One hundred and forty Brazilians (29 men and 111 women), with a mean age of 34 ± 8 years and a mean BMI of 45 ± 4 kg/m2 were evaluated. Patients on insulin treatment, as well as those with liver or kidney disease and diabetes mellitus type 1 were excluded. Blood samples were drawn in the morning after an overnight fast (minimum of eight hours) and the biochemical parameters were analyzed as the standard. Insulin resistance was calculated using the homeostasis model assessment (11). The subjects were characterized with regard to glycemic control as good (HbA1c < 7%, n = 42), fair (HbA1c 7 to 8%, n = 64) and poor (HbA1c > 8%, n = 34). To assess the effect of weight loss in cardiometabolic risk, the patients underwent laparoscopic Roux-en-Y gastric bypass (RYGBP), and after eight months all the tests were repeated. All procedures were carried out at Faculdade de Medicina do ABC (FMABC) and affiliated institutions.
The normal cut off values for anthropometric, lipid and blood pressure parameters used in this study was the criteria used by the International Diabetes Federation: waist circumference > 94 cm in men, > 80 cm in women or BMI > 30 kg/m²; triglycerides levels > 150 mg/dL (1.7 mmol/L) and/or specific treatment; HDL-C levels < 40 mg/dL (1 mmol/L) in men, < 50 mg/dL (1.3 mmol/L) in women and/or specific treatment; fasting glucose (FG) > 100 mg/dL (5.6 mmol/L) and/or DM2 patient; systolic blood pressure > 130 mmHg, diastolic blood pressure > 85 mmHg and/or specific treatment (9). The patients were divided into tertiles by TG and HbA1c; these tertiles were, respectively: 512 to 150; 10.9 to 7.7, 148 to 105; 7.6 to 7 and 104 to 43 mg/dL; 6.9 to 5.4%.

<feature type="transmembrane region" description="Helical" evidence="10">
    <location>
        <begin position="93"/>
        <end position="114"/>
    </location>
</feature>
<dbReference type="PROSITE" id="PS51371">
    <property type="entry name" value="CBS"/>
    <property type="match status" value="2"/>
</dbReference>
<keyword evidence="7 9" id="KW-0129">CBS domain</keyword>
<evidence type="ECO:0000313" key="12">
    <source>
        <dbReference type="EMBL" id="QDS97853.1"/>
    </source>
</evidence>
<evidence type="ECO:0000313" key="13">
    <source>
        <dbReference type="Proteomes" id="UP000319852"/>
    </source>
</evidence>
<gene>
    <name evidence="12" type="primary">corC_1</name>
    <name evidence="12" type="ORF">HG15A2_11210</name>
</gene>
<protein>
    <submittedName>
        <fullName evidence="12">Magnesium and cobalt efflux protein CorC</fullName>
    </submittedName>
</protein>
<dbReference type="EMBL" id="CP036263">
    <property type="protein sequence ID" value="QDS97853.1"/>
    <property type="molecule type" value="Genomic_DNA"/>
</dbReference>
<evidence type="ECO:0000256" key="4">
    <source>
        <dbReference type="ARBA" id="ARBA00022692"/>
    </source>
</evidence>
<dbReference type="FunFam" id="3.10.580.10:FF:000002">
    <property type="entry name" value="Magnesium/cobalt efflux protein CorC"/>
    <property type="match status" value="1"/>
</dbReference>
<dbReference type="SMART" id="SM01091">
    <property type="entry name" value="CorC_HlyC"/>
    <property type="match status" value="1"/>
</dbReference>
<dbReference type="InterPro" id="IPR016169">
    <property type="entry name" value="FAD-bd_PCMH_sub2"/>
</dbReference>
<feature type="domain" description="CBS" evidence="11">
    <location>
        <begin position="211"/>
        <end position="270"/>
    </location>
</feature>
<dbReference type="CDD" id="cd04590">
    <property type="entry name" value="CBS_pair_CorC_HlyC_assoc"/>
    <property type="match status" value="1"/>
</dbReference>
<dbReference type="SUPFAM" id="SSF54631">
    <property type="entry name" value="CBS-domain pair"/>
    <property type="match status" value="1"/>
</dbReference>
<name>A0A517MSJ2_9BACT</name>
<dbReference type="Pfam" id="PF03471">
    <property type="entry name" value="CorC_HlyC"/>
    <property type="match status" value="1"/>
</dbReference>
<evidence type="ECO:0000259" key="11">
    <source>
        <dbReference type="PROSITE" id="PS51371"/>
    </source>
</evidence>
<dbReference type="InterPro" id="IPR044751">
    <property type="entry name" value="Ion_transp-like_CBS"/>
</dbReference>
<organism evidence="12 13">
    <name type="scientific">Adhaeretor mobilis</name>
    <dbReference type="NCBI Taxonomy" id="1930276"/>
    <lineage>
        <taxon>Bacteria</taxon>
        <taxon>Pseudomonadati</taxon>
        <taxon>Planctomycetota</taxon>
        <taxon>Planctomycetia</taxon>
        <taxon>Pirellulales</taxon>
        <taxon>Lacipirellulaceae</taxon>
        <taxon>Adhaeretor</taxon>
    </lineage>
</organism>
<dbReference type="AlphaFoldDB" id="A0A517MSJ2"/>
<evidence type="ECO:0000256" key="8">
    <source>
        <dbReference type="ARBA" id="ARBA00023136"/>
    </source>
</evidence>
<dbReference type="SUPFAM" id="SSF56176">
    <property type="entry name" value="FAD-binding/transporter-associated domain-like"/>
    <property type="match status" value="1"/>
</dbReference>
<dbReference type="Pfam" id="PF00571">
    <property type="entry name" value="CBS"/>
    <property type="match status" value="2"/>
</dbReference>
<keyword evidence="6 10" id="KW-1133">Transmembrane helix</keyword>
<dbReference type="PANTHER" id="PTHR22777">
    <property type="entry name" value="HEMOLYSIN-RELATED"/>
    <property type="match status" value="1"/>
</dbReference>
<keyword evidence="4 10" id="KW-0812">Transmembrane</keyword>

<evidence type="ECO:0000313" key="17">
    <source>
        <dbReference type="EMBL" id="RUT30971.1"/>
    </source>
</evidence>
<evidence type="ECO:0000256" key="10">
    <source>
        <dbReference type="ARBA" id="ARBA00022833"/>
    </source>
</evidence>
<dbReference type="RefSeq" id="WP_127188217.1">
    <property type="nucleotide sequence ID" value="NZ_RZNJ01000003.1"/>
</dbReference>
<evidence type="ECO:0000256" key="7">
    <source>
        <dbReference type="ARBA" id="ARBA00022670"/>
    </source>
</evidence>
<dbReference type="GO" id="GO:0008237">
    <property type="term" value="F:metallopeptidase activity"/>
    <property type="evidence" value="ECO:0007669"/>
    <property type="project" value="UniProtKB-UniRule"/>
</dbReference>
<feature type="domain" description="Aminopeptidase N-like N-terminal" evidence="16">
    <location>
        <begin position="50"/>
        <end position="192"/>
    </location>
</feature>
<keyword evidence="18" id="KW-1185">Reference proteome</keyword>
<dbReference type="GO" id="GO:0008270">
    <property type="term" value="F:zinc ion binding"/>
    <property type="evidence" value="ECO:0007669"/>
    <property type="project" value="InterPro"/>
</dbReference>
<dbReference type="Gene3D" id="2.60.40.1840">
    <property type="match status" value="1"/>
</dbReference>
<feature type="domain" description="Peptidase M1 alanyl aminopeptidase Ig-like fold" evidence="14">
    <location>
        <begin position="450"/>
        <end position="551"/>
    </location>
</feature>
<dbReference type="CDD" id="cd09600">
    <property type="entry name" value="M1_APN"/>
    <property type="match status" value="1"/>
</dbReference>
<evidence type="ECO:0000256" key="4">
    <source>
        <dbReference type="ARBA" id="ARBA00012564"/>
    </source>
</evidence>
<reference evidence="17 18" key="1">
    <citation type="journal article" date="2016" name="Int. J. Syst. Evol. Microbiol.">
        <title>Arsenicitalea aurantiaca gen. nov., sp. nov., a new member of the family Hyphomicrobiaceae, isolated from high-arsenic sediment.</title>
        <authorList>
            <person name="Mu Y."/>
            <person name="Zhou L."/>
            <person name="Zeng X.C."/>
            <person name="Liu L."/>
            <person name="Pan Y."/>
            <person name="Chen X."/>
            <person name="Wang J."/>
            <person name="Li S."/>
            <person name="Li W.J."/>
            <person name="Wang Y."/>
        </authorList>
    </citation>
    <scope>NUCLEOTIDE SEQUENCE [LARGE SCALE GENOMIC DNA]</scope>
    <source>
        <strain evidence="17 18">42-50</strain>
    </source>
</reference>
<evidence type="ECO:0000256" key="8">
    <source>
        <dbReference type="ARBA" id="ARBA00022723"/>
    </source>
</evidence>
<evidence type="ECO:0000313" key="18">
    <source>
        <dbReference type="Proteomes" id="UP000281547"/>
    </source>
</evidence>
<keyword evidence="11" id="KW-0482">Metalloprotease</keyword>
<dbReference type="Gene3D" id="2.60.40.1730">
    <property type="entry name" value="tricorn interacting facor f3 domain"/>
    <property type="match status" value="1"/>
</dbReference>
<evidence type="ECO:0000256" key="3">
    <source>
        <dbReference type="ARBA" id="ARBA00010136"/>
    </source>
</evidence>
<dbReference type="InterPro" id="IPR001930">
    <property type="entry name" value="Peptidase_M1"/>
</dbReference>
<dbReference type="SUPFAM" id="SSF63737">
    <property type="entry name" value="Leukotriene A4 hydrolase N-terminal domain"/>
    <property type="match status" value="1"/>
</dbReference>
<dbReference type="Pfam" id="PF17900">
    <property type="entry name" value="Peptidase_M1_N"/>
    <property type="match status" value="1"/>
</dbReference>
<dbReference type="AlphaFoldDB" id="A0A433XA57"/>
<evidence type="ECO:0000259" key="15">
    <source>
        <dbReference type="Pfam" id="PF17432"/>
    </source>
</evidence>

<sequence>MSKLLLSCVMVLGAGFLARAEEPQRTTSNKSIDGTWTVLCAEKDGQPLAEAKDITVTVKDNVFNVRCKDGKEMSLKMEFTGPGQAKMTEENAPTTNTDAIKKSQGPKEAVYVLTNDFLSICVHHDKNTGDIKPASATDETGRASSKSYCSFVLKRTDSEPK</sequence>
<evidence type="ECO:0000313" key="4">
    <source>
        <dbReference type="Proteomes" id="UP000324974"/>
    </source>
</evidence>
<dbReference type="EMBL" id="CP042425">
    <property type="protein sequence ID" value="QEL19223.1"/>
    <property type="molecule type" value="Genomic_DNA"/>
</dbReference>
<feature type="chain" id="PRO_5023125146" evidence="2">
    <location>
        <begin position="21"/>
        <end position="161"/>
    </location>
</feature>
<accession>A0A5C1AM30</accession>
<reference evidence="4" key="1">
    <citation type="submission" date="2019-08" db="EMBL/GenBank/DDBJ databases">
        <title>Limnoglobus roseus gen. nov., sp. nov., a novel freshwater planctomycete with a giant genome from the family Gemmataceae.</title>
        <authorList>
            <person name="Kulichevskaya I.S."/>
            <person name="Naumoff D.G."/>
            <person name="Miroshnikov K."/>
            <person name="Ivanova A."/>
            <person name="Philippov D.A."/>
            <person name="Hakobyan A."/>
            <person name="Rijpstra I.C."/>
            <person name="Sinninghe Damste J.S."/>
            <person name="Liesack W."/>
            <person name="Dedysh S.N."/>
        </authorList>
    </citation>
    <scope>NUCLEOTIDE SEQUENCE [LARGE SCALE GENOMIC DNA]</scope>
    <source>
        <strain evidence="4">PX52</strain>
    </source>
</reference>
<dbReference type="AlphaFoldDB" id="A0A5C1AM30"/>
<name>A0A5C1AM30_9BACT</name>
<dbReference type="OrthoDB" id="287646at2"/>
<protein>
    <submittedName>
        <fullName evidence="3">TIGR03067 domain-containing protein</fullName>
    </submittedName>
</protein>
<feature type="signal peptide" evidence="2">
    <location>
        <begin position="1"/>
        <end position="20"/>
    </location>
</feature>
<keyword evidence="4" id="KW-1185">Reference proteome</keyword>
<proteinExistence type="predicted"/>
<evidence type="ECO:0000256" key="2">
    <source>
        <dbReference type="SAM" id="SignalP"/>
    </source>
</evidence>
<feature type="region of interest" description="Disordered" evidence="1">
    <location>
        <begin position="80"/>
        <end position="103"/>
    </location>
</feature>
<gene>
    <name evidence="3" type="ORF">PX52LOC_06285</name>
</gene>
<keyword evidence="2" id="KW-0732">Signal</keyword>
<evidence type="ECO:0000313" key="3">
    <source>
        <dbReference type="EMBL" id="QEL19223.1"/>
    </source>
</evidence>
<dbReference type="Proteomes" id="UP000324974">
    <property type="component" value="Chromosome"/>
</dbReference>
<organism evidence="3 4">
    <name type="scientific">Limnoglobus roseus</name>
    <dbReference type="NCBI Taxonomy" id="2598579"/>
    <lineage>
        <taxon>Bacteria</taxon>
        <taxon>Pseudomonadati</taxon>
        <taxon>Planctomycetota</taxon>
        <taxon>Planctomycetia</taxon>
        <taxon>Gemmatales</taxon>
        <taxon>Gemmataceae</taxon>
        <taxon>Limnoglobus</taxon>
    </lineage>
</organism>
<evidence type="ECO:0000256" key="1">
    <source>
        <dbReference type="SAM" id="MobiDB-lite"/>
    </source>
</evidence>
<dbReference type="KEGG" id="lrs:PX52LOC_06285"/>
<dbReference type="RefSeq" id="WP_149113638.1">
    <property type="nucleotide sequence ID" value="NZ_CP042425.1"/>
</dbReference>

Data are presented as mean ± SD. Because results did not vary when adjusted for sex, combined results were presented. Linear regression and stepwise multiple regression analyses were performed to evaluate the relationship among HbA1c, plasmatic lipids, BMI and fasting glucose levels. Tertile distributions of the patients were compared by 1-way analysis of variance (ANOVA) with Tukey corrections for multiple comparisons. Categorical data were analyzed with χ2 test. Areas under the receiver-operating characteristics (ROC) curves were determined for each variable to identify which were predictors of poor glycemic control. Areas under the ROC curve are provided with standard errors. An ROC curve is a plot of sensitivity (true positive) versus 1-specificity (false positive) for each potential marker.
Pearson's correlation coefficients were computed in order to explore the correlations between two variables. Factor analyses with principal component analyses (PCA) were used to identify the domains that segregated among the risk variables (12). The risk variables included fasting plasma glucose and insulin, HDL-C, HOMA-IR, HbA1c, triglycerides, waist-to-hip ratio and BMI. PCA method with orthogonal rotation identifies subsets of clusters of correlated variables. Interpretation was based on the correlations called loadings (range -1.0 to 1.0) between the factors and the original independent variables greater than ± 0.30 to interpret the resulting factor pattern (12).